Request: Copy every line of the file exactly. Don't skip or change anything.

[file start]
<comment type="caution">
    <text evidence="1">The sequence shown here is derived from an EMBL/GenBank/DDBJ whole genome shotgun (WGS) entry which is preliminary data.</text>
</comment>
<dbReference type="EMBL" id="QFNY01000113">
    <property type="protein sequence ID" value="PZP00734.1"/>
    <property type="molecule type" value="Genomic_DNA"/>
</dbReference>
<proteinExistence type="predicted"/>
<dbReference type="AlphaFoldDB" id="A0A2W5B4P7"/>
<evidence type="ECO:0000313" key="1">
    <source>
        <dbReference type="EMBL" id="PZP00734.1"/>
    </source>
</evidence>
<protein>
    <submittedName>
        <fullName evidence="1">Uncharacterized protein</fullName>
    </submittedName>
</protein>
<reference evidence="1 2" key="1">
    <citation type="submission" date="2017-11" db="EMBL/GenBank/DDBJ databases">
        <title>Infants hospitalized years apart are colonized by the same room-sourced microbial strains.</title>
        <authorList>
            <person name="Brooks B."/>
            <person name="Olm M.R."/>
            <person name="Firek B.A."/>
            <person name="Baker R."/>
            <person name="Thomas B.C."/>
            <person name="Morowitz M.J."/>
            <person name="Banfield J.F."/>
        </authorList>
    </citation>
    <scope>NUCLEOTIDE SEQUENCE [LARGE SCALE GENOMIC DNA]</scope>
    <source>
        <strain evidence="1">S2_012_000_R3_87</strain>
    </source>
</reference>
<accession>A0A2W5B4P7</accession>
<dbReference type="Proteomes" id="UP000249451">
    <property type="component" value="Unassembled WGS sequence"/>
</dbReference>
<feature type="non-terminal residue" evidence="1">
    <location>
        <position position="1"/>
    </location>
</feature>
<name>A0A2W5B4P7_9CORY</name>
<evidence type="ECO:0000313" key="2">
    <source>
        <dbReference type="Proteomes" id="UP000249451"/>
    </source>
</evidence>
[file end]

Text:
<comment type="caution">
    <text evidence="1">The sequence shown here is derived from an EMBL/GenBank/DDBJ whole genome shotgun (WGS) entry which is preliminary data.</text>
</comment>
<dbReference type="EMBL" id="QFNY01000113">
    <property type="protein sequence ID" value="PZP00734.1"/>
    <property type="molecule type" value="Genomic_DNA"/>
</dbReference>
<proteinExistence type="predicted"/>
<dbReference type="AlphaFoldDB" id="A0A2W5B4P7"/>
<evidence type="ECO:0000313" key="1">
    <source>
        <dbReference type="EMBL" id="PZP00734.1"/>
    </source>
</evidence>
<protein>
    <submittedName>
        <fullName evidence="1">Uncharacterized protein</fullName>
    </submittedName>
</protein>
<reference evidence="1 2" key="1">
    <citation type="submission" date="2017-11" db="EMBL/GenBank/DDBJ databases">
        <title>Infants hospitalized years apart are colonized by the same room-sourced microbial strains.</title>
        <authorList>
            <person name="Brooks B."/>
            <person name="Olm M.R."/>
            <person name="Firek B.A."/>
            <person name="Baker R."/>
            <person name="Thomas B.C."/>
            <person name="Morowitz M.J."/>
            <person name="Banfield J.F."/>
        </authorList>
    </citation>
    <scope>NUCLEOTIDE SEQUENCE [LARGE SCALE GENOMIC DNA]</scope>
    <source>
        <strain evidence="1">S2_012_000_R3_87</strain>
    </source>
</reference>
<accession>A0A2W5B4P7</accession>
<dbReference type="Proteomes" id="UP000249451">
    <property type="component" value="Unassembled WGS sequence"/>
</dbReference>
<feature type="non-terminal residue" evidence="1">
    <location>
        <position position="1"/>
    </location>
</feature>
<name>A0A2W5B4P7_9CORY</name>
<evidence type="ECO:0000313" key="2">
    <source>
        <dbReference type="Proteomes" id="UP000249451"/>
    </source>
</evidence>